Chelsey and Casey Greer put out a farm stand on the honor system about six years ago, and after a few years the business attracted enough traffic that they decided to turn it into a business – Walden Farm of Moodus.
Now, the husband and wife pair sell their produce year-round at a stand at the end of their driveway, and at farmers markets in Higganum, Ivoryton and Chester. They’re part-time farmers with full-time day jobs – Chelsey a teacher in Windham and Casey an engineer at the Millstone Nuclear Power Plant – but they have their sights on reviving Chelsey’s family farm into a pick-your-own operation that they could run full time.
Helping them take that next step is a new irrigation system that they’ll be installing with the help of a Farm Transition Grant from the Connecticut Department of Agriculture, which this year included a new category of grants for new farmers like the Greers.
The tractor attachment they plan to buy raises the planting beds at Walden Farm and covers them with black sheet plastic to prevent weeds from sprouting in the beds. The sheet irrigates the beds with drip tape underneath that is more efficient than overhead irrigation. That means the family can use less water and spend less time pulling weeds, Casey said.
“I just got back from being in the field, and I’ve got weeds everywhere,” Casey said. “We are a small family farm that sometimes can’t keep up with the other things in life that come up.”
The department awarded $497,000 in grants to 24 projects, with the program redesigned into four grant categories to fit the industry: new farmers, research and development, innovation and diversification and infrastructure investment.
Four Root Farm in East Haddam received an infrastructure grant to develop a new irrigation system – a necessity, given that the well they installed when they started seven years ago has run dry, and that keeping the flower and vegetable beds watered during the dry spring this year was a challenge.
It’s difficult to draw water where the small farm is located in East Haddam, said Aaron Taylor, who manages the farm’s infrastructure. They drilled 400 feet deep, but the well still didn’t produce much until they hydrofracked it open. But the well has started to fill in again, and fracking it every three or four years doesn’t seem sustainable, so they applied for a grant to drill a more productive well.
“It was getting a little touch-and-go for a while, maybe a month back, then we had a big storm that caught us up, so it hasn’t gotten super dire yet,” Taylor said. “There’s been at least enough to keep us moving along, but you don’t want to just be limping, you want to be thriving.”
Four Root grows flowers and less common vegetables like Chinese broccoli, pattypan squash and hot peppers – the “strange and beautiful things that you’ve never seen at the grocery store,” Taylor said. They sell at a farm stand, through community supported agriculture shares and at farmers markets in Madison and New Haven.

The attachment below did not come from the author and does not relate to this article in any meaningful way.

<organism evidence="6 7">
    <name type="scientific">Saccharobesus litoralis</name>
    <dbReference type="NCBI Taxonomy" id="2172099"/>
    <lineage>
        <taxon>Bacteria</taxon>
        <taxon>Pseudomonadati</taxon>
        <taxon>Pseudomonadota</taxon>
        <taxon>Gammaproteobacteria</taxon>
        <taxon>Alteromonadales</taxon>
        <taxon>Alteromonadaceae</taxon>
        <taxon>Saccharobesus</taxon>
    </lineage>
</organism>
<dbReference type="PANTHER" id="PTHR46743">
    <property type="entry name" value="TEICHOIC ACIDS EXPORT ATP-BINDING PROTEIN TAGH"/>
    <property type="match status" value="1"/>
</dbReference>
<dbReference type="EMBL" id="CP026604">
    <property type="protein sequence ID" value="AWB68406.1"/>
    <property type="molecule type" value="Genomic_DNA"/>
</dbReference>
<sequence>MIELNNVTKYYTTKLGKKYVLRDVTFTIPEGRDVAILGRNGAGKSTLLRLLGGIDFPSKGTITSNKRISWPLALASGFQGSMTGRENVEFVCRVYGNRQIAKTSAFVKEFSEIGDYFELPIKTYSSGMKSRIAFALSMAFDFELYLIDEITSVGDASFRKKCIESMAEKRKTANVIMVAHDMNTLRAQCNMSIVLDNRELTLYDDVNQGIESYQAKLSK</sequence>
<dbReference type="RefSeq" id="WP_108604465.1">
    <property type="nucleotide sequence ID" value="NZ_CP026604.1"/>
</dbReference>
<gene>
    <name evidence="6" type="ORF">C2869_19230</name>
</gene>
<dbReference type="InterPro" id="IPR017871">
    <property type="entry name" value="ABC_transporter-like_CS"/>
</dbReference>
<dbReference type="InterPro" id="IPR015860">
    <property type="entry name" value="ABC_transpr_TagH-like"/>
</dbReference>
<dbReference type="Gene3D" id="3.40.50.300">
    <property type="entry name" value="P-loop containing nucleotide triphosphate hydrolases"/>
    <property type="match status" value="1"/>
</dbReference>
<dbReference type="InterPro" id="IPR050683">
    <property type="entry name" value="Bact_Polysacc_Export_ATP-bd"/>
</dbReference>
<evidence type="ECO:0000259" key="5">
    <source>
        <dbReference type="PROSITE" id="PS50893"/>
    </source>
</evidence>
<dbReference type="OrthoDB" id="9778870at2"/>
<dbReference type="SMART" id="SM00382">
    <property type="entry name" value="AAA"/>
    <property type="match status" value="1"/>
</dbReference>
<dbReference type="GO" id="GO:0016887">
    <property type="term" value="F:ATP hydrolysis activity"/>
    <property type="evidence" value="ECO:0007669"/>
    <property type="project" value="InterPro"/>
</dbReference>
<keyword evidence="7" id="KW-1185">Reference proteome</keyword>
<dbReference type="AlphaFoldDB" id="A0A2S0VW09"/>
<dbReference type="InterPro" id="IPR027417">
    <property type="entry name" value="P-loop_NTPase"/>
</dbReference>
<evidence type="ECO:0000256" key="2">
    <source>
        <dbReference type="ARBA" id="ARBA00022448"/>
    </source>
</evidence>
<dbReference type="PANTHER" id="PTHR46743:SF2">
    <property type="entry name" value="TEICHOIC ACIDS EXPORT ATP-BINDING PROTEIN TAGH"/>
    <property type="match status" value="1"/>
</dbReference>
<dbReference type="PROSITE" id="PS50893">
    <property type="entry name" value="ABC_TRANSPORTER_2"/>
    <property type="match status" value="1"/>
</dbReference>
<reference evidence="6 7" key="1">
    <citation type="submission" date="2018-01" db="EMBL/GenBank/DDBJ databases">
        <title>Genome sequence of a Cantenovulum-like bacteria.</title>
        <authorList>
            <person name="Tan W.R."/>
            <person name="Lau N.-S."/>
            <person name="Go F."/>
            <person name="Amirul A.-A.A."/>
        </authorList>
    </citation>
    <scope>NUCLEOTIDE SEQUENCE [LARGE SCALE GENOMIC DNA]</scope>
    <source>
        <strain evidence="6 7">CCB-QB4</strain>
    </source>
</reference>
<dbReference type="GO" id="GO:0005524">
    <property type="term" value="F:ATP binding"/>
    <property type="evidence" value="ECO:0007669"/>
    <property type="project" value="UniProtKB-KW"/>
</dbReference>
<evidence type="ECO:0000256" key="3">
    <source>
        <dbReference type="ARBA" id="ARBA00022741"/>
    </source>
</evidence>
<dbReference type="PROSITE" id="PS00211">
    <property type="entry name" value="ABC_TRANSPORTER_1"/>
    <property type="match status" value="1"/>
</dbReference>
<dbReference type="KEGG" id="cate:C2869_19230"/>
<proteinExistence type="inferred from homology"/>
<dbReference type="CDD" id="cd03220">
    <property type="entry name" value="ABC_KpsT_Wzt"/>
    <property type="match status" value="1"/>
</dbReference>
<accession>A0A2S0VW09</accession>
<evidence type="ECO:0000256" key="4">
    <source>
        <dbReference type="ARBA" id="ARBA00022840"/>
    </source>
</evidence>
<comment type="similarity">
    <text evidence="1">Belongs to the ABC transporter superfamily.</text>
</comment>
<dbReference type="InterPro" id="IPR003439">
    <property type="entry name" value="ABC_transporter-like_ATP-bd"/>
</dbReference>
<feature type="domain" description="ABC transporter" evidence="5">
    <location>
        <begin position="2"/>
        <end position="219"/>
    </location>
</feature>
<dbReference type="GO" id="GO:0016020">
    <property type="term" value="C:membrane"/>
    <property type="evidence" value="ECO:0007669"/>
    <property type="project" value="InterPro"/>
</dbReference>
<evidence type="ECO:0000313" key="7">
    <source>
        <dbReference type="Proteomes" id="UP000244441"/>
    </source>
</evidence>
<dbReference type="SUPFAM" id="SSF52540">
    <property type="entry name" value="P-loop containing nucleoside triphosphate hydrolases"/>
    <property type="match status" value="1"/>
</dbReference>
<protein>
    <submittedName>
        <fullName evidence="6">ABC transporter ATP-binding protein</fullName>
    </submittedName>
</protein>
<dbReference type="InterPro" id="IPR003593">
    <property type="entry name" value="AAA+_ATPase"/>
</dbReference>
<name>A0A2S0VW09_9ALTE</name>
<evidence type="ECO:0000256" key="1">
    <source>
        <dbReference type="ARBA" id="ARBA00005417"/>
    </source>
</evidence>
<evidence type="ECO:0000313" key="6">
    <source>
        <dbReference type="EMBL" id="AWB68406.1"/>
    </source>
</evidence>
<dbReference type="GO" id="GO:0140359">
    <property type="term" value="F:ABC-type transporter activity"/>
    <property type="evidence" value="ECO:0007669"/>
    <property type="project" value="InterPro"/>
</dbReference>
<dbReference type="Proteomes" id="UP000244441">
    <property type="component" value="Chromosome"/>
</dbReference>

“There will always be more projects, but this feels like, once we can get our water situation sorted out, this is kind of the last start up infrastructure project,” Aaron Taylor said. “We have a bunch of greenhouses, we have a deer fence, we have a wash and pack house we built a couple years ago, so it feels like the farm has gotten to a really good place – the water is our last, big problem.”
This was the second time Four Root Farm has received the Farm Transition Grant – having been awarded a grant in 2017 to build their wash and pack house, Taylor said. He said he thought the new categories were a good way for the program to adjust to the changing face of Connecticut agriculture and the growth of start up farms and new people entering the space – like Walden.
There has been a Walden farm in some form for close to the past century, but it died down for a while after transitioning from a dairy and cattle farm to a smaller operation with just chickens and vegetables, Greer said.
Chelsey Greer had been helping on that family farm for her entire life, and when she and Casey were married, he put his civil engineering degree to work to advance the farm further – though his experience in agriculture was limited to helping his mother with her vegetable garden in East Lyme, he said.
Casey said he’s looked to local farmers and message boards to learn the ins and outs of running a farm over the last few years, including a nearby farmer who helped him learn to run the baler.
“I know where the hay goes in and the hay comes out, but all the mechanics in between, I’m as confused as confused could be,” Greer said. “But he has been over the last two, three years explaining every little in and out and how to adjust the baler to make it work.”
The Greers are looking to develop a two- or three-season pick-your-own operation – selling hay and fruits and vegetables to save up enough to fund buying thousands of strawberry and blueberry plants, and turning 15 acres of forest into an orchard of apples, peaches and pears, he said.
“We are definitely a work in progress, but getting this attachment for the tractor will speed up our timeline for being able to move over to a pick-your-own operation,” Greer said.